Blaise Ingoglia says if he's made Republican Party of Florida chairman once more, he plans on ending any possibility of Democrats winning Florida ever again.
On Thursday, Ingoglia debuted a new project to bring continuous victory to Republicans in the Sunshine State. Dubbed "Project Majority Red," the aspirational goal aims to make the state GOP surpass Democrats in voter registration and to continue the party's winning streak from here on out.
Democrats have a 300,000 voter registration advantage, but that number has begun to diminish over the last two years. In 2014, Dems had a 500,000 edge over the GOP in Florida.
Florida has long been known as a "purple state," partially for registration numbers favoring Democrats and elections recently favoring Republicans.
"The time has come for that to change," Ingoglia said in a statement.
The Spring Hill Republican, who has held the state party's top job since January 2015, won't be in the mission alone.
U.S. Sen. Marco Rubio is also putting funding into the program along with other donors who will push an aggressive voter registration program. Other donors are rumored to be among be top statewide donors, though some did not contribute to this year's campaign pool.
"they are very interested now," said Ingoglia of the project's backers.
Ingoglia shook off the naysayers who might deem the registration a mountain too high to climb. The party, he said, is saddled up and ready to begin its ascent.
"Many people laughed at us when we announced "'Project 29,' almost 2 years before the election," Ingoglia said on the party's goal to turn the state red in the 2016 presidential election. "I promise you, if we work hard and work together, they will not laugh at us when we turn the great State of Florida Majority Red."
Ingoglia has been working an intense PR campaign in recent weeks, reeling out endorsements left and right from grassroots activists to established politicians like future Sen. President Bill Galvano, U.S. Sen. Rubio and Chief Financial Officer Jeff Atwater.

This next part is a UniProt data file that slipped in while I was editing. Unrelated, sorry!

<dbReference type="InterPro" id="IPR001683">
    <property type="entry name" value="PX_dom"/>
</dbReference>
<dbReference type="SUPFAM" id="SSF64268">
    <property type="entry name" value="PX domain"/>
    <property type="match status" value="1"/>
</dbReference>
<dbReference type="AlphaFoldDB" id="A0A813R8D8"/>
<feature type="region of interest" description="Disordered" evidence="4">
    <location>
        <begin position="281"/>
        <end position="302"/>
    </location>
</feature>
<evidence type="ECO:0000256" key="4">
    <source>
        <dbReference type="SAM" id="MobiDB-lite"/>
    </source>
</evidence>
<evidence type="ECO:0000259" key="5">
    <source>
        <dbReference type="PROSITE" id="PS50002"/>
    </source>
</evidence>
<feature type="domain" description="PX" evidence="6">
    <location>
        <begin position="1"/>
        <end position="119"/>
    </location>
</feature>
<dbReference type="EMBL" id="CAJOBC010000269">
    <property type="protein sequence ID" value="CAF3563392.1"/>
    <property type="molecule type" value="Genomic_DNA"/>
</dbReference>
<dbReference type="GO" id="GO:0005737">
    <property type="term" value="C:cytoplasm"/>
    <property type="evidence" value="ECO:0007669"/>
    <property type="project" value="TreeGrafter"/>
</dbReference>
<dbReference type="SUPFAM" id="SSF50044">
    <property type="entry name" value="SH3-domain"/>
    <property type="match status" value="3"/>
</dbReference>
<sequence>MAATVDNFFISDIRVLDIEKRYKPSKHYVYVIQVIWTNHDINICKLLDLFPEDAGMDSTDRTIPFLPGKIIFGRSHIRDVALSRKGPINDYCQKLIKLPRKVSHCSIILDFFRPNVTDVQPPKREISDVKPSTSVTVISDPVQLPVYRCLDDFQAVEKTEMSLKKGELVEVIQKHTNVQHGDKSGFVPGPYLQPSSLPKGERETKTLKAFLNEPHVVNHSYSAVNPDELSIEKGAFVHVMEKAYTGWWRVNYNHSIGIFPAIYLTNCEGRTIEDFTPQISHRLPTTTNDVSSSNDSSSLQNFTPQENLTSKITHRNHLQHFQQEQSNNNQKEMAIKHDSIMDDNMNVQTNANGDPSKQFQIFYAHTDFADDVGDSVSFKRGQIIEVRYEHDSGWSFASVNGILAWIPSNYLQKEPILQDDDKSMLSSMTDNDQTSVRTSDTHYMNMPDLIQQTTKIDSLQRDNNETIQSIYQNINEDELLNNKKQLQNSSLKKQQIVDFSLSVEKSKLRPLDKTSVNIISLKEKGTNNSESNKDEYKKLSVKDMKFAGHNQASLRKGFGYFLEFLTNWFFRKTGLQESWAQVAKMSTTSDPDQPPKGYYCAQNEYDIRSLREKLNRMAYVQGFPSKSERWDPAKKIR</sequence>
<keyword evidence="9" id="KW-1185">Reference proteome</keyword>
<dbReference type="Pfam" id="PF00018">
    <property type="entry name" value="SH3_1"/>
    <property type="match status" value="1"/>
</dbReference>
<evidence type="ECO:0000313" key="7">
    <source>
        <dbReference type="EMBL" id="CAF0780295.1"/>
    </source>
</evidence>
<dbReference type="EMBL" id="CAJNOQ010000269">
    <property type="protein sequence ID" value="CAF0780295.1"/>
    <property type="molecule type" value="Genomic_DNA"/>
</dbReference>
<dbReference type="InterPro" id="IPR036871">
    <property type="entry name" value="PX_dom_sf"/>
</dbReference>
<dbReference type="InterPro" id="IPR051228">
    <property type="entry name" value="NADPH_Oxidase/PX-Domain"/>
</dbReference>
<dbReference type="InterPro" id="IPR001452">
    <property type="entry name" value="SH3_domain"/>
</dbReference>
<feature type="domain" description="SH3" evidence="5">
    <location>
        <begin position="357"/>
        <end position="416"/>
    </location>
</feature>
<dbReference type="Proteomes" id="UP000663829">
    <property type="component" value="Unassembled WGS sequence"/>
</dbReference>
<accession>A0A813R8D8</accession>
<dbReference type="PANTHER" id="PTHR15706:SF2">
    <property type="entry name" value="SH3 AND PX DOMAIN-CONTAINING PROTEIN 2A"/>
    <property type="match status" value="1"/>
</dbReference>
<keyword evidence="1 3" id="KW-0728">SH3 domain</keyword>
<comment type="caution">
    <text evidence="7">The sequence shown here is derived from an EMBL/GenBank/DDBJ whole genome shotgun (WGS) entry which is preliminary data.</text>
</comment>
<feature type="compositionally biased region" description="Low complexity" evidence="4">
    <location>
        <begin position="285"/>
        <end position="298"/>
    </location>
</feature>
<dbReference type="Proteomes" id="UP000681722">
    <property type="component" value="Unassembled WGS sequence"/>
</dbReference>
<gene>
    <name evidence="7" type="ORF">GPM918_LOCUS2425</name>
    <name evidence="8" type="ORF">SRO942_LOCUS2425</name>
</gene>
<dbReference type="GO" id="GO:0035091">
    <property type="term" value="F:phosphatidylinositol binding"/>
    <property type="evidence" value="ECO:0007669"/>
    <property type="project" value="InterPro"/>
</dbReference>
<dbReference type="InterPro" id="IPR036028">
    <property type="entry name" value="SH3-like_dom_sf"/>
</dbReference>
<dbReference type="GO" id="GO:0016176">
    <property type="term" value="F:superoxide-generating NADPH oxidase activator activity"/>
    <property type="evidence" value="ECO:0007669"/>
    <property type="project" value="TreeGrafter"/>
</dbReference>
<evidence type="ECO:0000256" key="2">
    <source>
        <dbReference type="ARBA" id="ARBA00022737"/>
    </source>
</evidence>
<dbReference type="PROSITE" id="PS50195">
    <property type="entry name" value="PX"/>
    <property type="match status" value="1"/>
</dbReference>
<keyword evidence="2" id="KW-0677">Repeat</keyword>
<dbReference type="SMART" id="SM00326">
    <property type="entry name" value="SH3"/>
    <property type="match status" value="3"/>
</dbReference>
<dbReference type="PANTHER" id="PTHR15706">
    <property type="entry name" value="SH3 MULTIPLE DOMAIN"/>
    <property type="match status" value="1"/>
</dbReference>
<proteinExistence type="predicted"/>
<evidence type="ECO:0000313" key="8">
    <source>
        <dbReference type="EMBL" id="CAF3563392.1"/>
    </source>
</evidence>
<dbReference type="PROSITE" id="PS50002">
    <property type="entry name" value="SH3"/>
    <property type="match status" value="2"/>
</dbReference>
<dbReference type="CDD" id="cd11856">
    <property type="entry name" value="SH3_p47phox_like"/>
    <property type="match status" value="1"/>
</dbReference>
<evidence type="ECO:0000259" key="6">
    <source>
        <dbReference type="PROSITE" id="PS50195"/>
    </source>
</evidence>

Florida Republicans saw waves of success under Ingoglia's leadership. This year, they not only gained an edge over Democrats in both the House and the Senate, but Florida turned red, giving President-elect Donald Trump a crucial 29 electoral votes to win his campaign in November.
Republicans also saw a higher return percentage in absentee ballots in 2016 than they had seen in 2012, with an 85 percent return rate -- an increase of four percent.
"Instead of wasting millions of dollars on some ineffective GOTV plans, we worked smarter and more efficiently and it showed," Ingoglia said.
Challenging Ingoglia is Sarasota Republican Committeeman Christian Ziegler, a young face in Florida politics who got his start working with U.S. Rep. Vern Buchanan.
Ziegler announced his candidacy before Ingoglia and has been traveling the state to meet with committeemen and women to try and wrangle votes from Ingoglia.
The Sarasota Republican challenged Ingoglia to a debate before the election, but said he has not received a response from Ingoglia. With a week left until the election, it's uncertain where, when or if a debate would actually take place.
Ingoglia said it was full speed ahead to continue the momentum he has built over the last two years.
"I'm not letting my foot off the gas pedal," he told SSN.
SSN contacted Ziegler but had not received a response at the time of this article's release.
The election will be held Jan. 14 in Orlando.
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